“What is love?” the Unitarian Universalist Salon asks in the May big question blog. I want to answer, “it’s what we’re supposed to do,” but you know that’s not sufficient. And although we might know the encouragements to love God, to love our neighbor, to love our selves, and to love our enemies, just what’s required of each of us can be very different given who we are and how we’re called to be in the world.
That’s why I’m grateful for the Civitas Press project, The Practices of Love, which collects stories illustrating the struggle to love in different individuals’ lives. I’m a contributor, but not to the section I want to write about today. Today, I want to write about loving God, because I was saddened and moved and grateful for the stories in this section.
Just because we don’t know God is with us, doesn’t mean God isn’t there. Anna Snoeyenbos writes of the emptiness she felt in her Unitarian Universalism without a sense of God being present. She met God in a few places, but she didn’t know if she could love God within the context of Unitarian Universalism (UU). Then she does, praying with her UU minister at a Chinese buffet, and God is there. Anna writes, “God had been with me all along, and I can open my heart to Him whenever I need him; if God was there at the Chinese buffet, He can’t be that hard to find.” God’s abundance is ready to meet us when we’re ready to meet God, but we have to take the risk to try that meeting.
Jason Coker approaches loving God from the sense so many of us have: of not having much to offer God. In conversation with his children and sharing the tale of the cobbler’s gift, we love God most when we gift who and what we are right now, even if we don’t think that’s much. That’s risky faithing – for none of us want to be found wonting – and yet, what is love except when we risk our whole selves in care and devotion?
Lori Wilson wonders how to live with reverence in every minute, which includes the calling to approach every person as bearing God’s image. Lori admits, “My children, my husband, my neighbors and friends…most of the time, the invitation to look for the image of God in them is an inspiring and rewarding one. I want to see God reflected in the ones I love.” But then you know there are times when that’s more of a struggle. Practicing love asks us to enter our discomfort, our fears, in order to reverence the image of God imprinted on people who scare or anger or aggrieve us.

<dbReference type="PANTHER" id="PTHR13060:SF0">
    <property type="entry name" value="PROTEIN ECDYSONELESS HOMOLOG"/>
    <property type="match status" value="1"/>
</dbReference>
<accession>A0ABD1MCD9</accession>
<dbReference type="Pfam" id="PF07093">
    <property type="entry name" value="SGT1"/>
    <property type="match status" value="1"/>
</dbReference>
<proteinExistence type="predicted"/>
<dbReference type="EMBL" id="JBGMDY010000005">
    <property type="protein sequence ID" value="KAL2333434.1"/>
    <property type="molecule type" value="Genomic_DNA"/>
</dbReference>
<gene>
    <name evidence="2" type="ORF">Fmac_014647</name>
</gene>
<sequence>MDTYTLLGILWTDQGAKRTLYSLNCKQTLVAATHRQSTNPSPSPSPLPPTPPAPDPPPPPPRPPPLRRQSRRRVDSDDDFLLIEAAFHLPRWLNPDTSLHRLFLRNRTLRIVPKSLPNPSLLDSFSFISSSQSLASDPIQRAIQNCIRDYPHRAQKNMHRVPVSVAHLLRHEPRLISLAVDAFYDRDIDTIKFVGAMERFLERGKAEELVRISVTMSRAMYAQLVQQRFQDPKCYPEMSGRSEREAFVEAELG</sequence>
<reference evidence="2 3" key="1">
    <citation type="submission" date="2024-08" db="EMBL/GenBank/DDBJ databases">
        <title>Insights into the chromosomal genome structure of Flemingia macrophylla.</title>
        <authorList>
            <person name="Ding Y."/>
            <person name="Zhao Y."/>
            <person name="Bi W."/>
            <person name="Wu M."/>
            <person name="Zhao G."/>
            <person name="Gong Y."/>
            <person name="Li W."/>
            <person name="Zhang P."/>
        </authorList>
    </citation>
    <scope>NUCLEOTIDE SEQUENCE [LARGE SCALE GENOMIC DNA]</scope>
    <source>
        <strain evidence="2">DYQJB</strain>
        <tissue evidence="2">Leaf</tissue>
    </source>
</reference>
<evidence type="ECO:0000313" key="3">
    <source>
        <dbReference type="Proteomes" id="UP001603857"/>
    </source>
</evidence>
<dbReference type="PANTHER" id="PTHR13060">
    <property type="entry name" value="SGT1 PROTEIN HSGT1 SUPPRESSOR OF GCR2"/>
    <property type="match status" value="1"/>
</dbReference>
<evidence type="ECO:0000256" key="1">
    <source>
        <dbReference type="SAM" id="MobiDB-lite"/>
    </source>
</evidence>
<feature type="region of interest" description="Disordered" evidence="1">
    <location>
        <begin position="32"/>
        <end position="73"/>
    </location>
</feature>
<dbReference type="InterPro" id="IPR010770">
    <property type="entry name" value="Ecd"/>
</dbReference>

Alise Wright struggles with her anger at her husband leaving church – at him, at the church, at God. Anger can be overwhelming and Alise writes, “I forgot about love. And I nearly forgot about the One who Is Love”. There’s a time of being adrift in that anger. I laughed with recognition at Alise’s comment, “The thing I’ve noticed about God is that He’s not pushy. He gives me space to find Him.” Love does that by choice. By choice, we can keep seeking and in that seeking be surprised by meeting.
Phil Shepherd writes about learning to love God through terrible chronic pain and in the wake of losing his father and father-in-law. The exhaustion and grief which grinds away at his faith is certainly recognizable to me – and I think will be to others who’ve lived with chronic pain or mourned deeply people they’ve loved. But then he reaches an epiphany, in trying to make sense of this pain and sorrow. He writes, “My anger, my mourning, my silence, my fear, my workaholism and my physical pain had affected every fiber of my being…Being able to recognize true restoration began…in the shelter of the reassurance of my God, even under the pouring rain. I was not alone.” In his awareness that God was with him through his pain, he found permission to learn to love himself again, creation, and the Creator.
Raelene Roth and Marian Struble both struggle with turning to love God while dealing with injustice in their lives – Roth as she’s imprisoned and yearning for freedom and Struble as her husband is accused and convicted unjustly. Both teach through their stories that things might not work out as we wish, but that doesn’t mean God doesn’t love us – or that we can’t find relief and freedom in resting in God’s love during those times of trouble.
Kathy Escobar writes about loving God by making the invisible visible – especially the people who are forgotten by the rest of society or rendered invisible through the social stigma they carry. She writes, “Part of loving God is seeing with our hearts into the real and sacred stories of each other’s lives and actively participating in making the invisible visible by calling out the dignity, beauty, and worth of every human being…”
What is love? Seeking and meeting through fear and anger, trouble, sadness, and despair. Loving ourselves. Loving our neighbors. Making the invisible visible. Approaching all of life with reverence. And that’s just the first section.